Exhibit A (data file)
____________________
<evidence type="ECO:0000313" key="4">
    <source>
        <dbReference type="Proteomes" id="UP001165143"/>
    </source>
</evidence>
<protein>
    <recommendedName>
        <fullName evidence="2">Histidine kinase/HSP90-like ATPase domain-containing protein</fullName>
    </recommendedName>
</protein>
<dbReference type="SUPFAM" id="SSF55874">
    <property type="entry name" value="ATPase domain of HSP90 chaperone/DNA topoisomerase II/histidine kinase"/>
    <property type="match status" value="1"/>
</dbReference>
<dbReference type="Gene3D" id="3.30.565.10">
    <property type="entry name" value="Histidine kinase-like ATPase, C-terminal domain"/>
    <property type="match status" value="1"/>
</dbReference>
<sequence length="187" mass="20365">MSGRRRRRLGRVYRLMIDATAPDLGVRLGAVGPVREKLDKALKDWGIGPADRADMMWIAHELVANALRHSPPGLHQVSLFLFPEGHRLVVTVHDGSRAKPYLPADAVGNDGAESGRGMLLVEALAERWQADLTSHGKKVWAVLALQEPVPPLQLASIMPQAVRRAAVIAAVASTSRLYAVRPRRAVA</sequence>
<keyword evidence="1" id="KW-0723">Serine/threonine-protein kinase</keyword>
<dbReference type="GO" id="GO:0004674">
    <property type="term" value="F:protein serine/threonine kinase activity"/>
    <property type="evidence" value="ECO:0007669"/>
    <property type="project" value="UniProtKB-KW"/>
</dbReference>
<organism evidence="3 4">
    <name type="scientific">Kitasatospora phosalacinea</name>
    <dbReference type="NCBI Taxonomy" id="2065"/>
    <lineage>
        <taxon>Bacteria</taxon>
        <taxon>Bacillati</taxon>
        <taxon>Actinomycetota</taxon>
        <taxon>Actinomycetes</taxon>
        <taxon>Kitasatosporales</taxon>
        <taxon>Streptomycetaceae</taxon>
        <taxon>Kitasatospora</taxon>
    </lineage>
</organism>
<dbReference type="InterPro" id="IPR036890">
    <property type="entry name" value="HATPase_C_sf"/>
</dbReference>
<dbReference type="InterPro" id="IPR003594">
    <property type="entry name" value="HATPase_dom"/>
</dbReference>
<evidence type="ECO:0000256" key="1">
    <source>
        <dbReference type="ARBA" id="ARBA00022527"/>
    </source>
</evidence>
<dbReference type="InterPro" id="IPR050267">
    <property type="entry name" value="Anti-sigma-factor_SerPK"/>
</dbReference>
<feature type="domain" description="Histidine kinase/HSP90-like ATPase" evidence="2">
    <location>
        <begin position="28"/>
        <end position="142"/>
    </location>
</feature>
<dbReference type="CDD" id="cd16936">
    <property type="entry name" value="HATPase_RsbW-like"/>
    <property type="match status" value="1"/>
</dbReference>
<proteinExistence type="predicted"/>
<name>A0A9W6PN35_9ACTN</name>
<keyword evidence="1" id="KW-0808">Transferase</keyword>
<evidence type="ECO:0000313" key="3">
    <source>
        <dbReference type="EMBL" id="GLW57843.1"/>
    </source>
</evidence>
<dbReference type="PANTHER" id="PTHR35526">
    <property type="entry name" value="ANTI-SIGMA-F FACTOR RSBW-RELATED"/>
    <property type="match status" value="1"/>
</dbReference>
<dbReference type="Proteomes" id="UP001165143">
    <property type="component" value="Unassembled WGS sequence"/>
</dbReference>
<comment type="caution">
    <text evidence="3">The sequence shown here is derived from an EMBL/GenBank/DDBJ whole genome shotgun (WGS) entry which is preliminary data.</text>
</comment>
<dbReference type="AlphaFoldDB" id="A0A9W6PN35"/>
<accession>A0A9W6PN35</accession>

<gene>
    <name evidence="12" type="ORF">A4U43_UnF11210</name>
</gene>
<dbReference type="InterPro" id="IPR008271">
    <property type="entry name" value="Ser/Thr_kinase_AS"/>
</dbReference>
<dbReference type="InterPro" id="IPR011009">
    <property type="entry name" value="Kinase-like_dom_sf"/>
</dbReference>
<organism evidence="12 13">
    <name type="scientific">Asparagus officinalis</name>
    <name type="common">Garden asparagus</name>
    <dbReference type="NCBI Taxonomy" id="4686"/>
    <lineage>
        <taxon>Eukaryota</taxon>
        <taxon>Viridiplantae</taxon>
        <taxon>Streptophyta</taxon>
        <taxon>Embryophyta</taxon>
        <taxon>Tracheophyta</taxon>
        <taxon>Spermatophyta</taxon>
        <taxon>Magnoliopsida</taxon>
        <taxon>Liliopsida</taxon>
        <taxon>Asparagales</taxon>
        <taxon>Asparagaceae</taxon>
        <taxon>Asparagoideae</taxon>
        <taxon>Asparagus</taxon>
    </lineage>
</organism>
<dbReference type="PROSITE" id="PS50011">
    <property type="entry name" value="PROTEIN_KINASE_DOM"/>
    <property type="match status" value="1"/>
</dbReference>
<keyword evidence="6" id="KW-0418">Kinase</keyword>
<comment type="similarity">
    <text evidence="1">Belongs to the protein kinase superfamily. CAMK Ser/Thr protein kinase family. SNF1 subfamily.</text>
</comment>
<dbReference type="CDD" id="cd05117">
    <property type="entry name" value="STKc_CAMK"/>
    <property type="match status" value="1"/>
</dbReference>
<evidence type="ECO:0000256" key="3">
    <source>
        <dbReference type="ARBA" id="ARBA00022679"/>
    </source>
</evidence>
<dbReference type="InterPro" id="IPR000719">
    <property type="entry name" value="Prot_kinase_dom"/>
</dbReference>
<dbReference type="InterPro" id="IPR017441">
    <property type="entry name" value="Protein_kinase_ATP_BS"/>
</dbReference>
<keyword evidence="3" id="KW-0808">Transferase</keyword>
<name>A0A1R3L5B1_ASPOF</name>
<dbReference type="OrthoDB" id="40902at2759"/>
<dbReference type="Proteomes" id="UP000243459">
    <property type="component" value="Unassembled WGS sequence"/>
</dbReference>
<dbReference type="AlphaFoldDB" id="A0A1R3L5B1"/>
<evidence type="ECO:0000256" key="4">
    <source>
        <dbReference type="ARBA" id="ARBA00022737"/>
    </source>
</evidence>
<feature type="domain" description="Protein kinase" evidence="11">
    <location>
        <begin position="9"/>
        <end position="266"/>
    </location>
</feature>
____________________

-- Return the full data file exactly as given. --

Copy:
<evidence type="ECO:0000313" key="4">
    <source>
        <dbReference type="Proteomes" id="UP001165143"/>
    </source>
</evidence>
<protein>
    <recommendedName>
        <fullName evidence="2">Histidine kinase/HSP90-like ATPase domain-containing protein</fullName>
    </recommendedName>
</protein>
<dbReference type="SUPFAM" id="SSF55874">
    <property type="entry name" value="ATPase domain of HSP90 chaperone/DNA topoisomerase II/histidine kinase"/>
    <property type="match status" value="1"/>
</dbReference>
<dbReference type="Gene3D" id="3.30.565.10">
    <property type="entry name" value="Histidine kinase-like ATPase, C-terminal domain"/>
    <property type="match status" value="1"/>
</dbReference>
<sequence length="187" mass="20365">MSGRRRRRLGRVYRLMIDATAPDLGVRLGAVGPVREKLDKALKDWGIGPADRADMMWIAHELVANALRHSPPGLHQVSLFLFPEGHRLVVTVHDGSRAKPYLPADAVGNDGAESGRGMLLVEALAERWQADLTSHGKKVWAVLALQEPVPPLQLASIMPQAVRRAAVIAAVASTSRLYAVRPRRAVA</sequence>
<keyword evidence="1" id="KW-0723">Serine/threonine-protein kinase</keyword>
<dbReference type="GO" id="GO:0004674">
    <property type="term" value="F:protein serine/threonine kinase activity"/>
    <property type="evidence" value="ECO:0007669"/>
    <property type="project" value="UniProtKB-KW"/>
</dbReference>
<organism evidence="3 4">
    <name type="scientific">Kitasatospora phosalacinea</name>
    <dbReference type="NCBI Taxonomy" id="2065"/>
    <lineage>
        <taxon>Bacteria</taxon>
        <taxon>Bacillati</taxon>
        <taxon>Actinomycetota</taxon>
        <taxon>Actinomycetes</taxon>
        <taxon>Kitasatosporales</taxon>
        <taxon>Streptomycetaceae</taxon>
        <taxon>Kitasatospora</taxon>
    </lineage>
</organism>
<dbReference type="InterPro" id="IPR036890">
    <property type="entry name" value="HATPase_C_sf"/>
</dbReference>
<dbReference type="InterPro" id="IPR003594">
    <property type="entry name" value="HATPase_dom"/>
</dbReference>
<evidence type="ECO:0000256" key="1">
    <source>
        <dbReference type="ARBA" id="ARBA00022527"/>
    </source>
</evidence>
<dbReference type="InterPro" id="IPR050267">
    <property type="entry name" value="Anti-sigma-factor_SerPK"/>
</dbReference>
<feature type="domain" description="Histidine kinase/HSP90-like ATPase" evidence="2">
    <location>
        <begin position="28"/>
        <end position="142"/>
    </location>
</feature>
<dbReference type="CDD" id="cd16936">
    <property type="entry name" value="HATPase_RsbW-like"/>
    <property type="match status" value="1"/>
</dbReference>
<proteinExistence type="predicted"/>
<name>A0A9W6PN35_9ACTN</name>
<keyword evidence="1" id="KW-0808">Transferase</keyword>
<evidence type="ECO:0000313" key="3">
    <source>
        <dbReference type="EMBL" id="GLW57843.1"/>
    </source>
</evidence>
<dbReference type="PANTHER" id="PTHR35526">
    <property type="entry name" value="ANTI-SIGMA-F FACTOR RSBW-RELATED"/>
    <property type="match status" value="1"/>
</dbReference>
<dbReference type="Proteomes" id="UP001165143">
    <property type="component" value="Unassembled WGS sequence"/>
</dbReference>
<comment type="caution">
    <text evidence="3">The sequence shown here is derived from an EMBL/GenBank/DDBJ whole genome shotgun (WGS) entry which is preliminary data.</text>
</comment>
<dbReference type="AlphaFoldDB" id="A0A9W6PN35"/>
<accession>A0A9W6PN35</accession>

<gene>
    <name evidence="12" type="ORF">A4U43_UnF11210</name>
</gene>
<dbReference type="InterPro" id="IPR008271">
    <property type="entry name" value="Ser/Thr_kinase_AS"/>
</dbReference>
<dbReference type="InterPro" id="IPR011009">
    <property type="entry name" value="Kinase-like_dom_sf"/>
</dbReference>
<organism evidence="12 13">
    <name type="scientific">Asparagus officinalis</name>
    <name type="common">Garden asparagus</name>
    <dbReference type="NCBI Taxonomy" id="4686"/>
    <lineage>
        <taxon>Eukaryota</taxon>
        <taxon>Viridiplantae</taxon>
        <taxon>Streptophyta</taxon>
        <taxon>Embryophyta</taxon>
        <taxon>Tracheophyta</taxon>
        <taxon>Spermatophyta</taxon>
        <taxon>Magnoliopsida</taxon>
        <taxon>Liliopsida</taxon>
        <taxon>Asparagales</taxon>
        <taxon>Asparagaceae</taxon>
        <taxon>Asparagoideae</taxon>
        <taxon>Asparagus</taxon>
    </lineage>
</organism>
<dbReference type="PROSITE" id="PS50011">
    <property type="entry name" value="PROTEIN_KINASE_DOM"/>
    <property type="match status" value="1"/>
</dbReference>
<keyword evidence="6" id="KW-0418">Kinase</keyword>
<comment type="similarity">
    <text evidence="1">Belongs to the protein kinase superfamily. CAMK Ser/Thr protein kinase family. SNF1 subfamily.</text>
</comment>
<dbReference type="CDD" id="cd05117">
    <property type="entry name" value="STKc_CAMK"/>
    <property type="match status" value="1"/>
</dbReference>
<evidence type="ECO:0000256" key="3">
    <source>
        <dbReference type="ARBA" id="ARBA00022679"/>
    </source>
</evidence>
<dbReference type="InterPro" id="IPR000719">
    <property type="entry name" value="Prot_kinase_dom"/>
</dbReference>
<dbReference type="InterPro" id="IPR017441">
    <property type="entry name" value="Protein_kinase_ATP_BS"/>
</dbReference>
<keyword evidence="3" id="KW-0808">Transferase</keyword>
<name>A0A1R3L5B1_ASPOF</name>
<dbReference type="OrthoDB" id="40902at2759"/>
<dbReference type="Proteomes" id="UP000243459">
    <property type="component" value="Unassembled WGS sequence"/>
</dbReference>
<dbReference type="AlphaFoldDB" id="A0A1R3L5B1"/>
<evidence type="ECO:0000256" key="4">
    <source>
        <dbReference type="ARBA" id="ARBA00022737"/>
    </source>
</evidence>
<feature type="domain" description="Protein kinase" evidence="11">
    <location>
        <begin position="9"/>
        <end position="266"/>
    </location>
</feature>